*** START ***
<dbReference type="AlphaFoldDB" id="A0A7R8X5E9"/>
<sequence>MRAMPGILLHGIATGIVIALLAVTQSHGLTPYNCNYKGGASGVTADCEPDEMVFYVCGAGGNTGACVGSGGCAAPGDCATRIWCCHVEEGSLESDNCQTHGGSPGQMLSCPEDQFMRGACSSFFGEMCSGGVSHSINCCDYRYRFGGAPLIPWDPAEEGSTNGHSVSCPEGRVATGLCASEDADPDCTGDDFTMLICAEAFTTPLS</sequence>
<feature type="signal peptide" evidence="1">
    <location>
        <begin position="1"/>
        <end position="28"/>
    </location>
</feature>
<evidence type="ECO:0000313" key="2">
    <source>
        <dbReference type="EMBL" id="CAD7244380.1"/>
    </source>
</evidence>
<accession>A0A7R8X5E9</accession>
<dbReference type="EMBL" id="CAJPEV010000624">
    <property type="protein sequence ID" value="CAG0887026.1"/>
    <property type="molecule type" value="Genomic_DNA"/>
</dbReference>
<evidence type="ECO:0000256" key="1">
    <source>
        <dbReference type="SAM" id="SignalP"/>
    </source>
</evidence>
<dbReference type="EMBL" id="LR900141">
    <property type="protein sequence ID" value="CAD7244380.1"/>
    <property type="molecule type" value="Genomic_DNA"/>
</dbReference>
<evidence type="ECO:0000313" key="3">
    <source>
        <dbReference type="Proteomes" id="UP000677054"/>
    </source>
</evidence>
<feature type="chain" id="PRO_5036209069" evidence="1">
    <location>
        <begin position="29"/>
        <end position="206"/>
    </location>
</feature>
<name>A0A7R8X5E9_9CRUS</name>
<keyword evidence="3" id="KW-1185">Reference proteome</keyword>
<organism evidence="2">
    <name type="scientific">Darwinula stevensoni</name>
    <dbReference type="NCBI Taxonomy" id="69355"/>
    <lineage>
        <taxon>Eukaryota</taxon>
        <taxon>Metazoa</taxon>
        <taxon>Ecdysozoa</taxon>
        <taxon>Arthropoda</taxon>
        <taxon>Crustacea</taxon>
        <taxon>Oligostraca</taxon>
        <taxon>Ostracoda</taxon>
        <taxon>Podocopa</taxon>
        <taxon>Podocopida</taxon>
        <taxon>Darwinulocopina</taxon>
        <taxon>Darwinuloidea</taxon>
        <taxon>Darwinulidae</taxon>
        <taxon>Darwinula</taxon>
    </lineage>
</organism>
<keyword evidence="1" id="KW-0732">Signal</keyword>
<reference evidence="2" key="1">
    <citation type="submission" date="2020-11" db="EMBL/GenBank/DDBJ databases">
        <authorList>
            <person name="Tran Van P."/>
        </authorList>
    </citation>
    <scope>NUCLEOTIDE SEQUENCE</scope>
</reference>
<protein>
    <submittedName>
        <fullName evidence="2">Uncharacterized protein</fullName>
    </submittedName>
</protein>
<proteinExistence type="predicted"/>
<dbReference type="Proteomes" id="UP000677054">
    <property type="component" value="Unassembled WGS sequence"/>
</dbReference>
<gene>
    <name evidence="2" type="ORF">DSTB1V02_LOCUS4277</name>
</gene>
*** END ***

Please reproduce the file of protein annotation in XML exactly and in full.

<dbReference type="AlphaFoldDB" id="A0A7R8X5E9"/>
<sequence>MRAMPGILLHGIATGIVIALLAVTQSHGLTPYNCNYKGGASGVTADCEPDEMVFYVCGAGGNTGACVGSGGCAAPGDCATRIWCCHVEEGSLESDNCQTHGGSPGQMLSCPEDQFMRGACSSFFGEMCSGGVSHSINCCDYRYRFGGAPLIPWDPAEEGSTNGHSVSCPEGRVATGLCASEDADPDCTGDDFTMLICAEAFTTPLS</sequence>
<feature type="signal peptide" evidence="1">
    <location>
        <begin position="1"/>
        <end position="28"/>
    </location>
</feature>
<evidence type="ECO:0000313" key="2">
    <source>
        <dbReference type="EMBL" id="CAD7244380.1"/>
    </source>
</evidence>
<accession>A0A7R8X5E9</accession>
<dbReference type="EMBL" id="CAJPEV010000624">
    <property type="protein sequence ID" value="CAG0887026.1"/>
    <property type="molecule type" value="Genomic_DNA"/>
</dbReference>
<evidence type="ECO:0000256" key="1">
    <source>
        <dbReference type="SAM" id="SignalP"/>
    </source>
</evidence>
<dbReference type="EMBL" id="LR900141">
    <property type="protein sequence ID" value="CAD7244380.1"/>
    <property type="molecule type" value="Genomic_DNA"/>
</dbReference>
<evidence type="ECO:0000313" key="3">
    <source>
        <dbReference type="Proteomes" id="UP000677054"/>
    </source>
</evidence>
<feature type="chain" id="PRO_5036209069" evidence="1">
    <location>
        <begin position="29"/>
        <end position="206"/>
    </location>
</feature>
<name>A0A7R8X5E9_9CRUS</name>
<keyword evidence="3" id="KW-1185">Reference proteome</keyword>
<organism evidence="2">
    <name type="scientific">Darwinula stevensoni</name>
    <dbReference type="NCBI Taxonomy" id="69355"/>
    <lineage>
        <taxon>Eukaryota</taxon>
        <taxon>Metazoa</taxon>
        <taxon>Ecdysozoa</taxon>
        <taxon>Arthropoda</taxon>
        <taxon>Crustacea</taxon>
        <taxon>Oligostraca</taxon>
        <taxon>Ostracoda</taxon>
        <taxon>Podocopa</taxon>
        <taxon>Podocopida</taxon>
        <taxon>Darwinulocopina</taxon>
        <taxon>Darwinuloidea</taxon>
        <taxon>Darwinulidae</taxon>
        <taxon>Darwinula</taxon>
    </lineage>
</organism>
<keyword evidence="1" id="KW-0732">Signal</keyword>
<reference evidence="2" key="1">
    <citation type="submission" date="2020-11" db="EMBL/GenBank/DDBJ databases">
        <authorList>
            <person name="Tran Van P."/>
        </authorList>
    </citation>
    <scope>NUCLEOTIDE SEQUENCE</scope>
</reference>
<protein>
    <submittedName>
        <fullName evidence="2">Uncharacterized protein</fullName>
    </submittedName>
</protein>
<proteinExistence type="predicted"/>
<dbReference type="Proteomes" id="UP000677054">
    <property type="component" value="Unassembled WGS sequence"/>
</dbReference>
<gene>
    <name evidence="2" type="ORF">DSTB1V02_LOCUS4277</name>
</gene>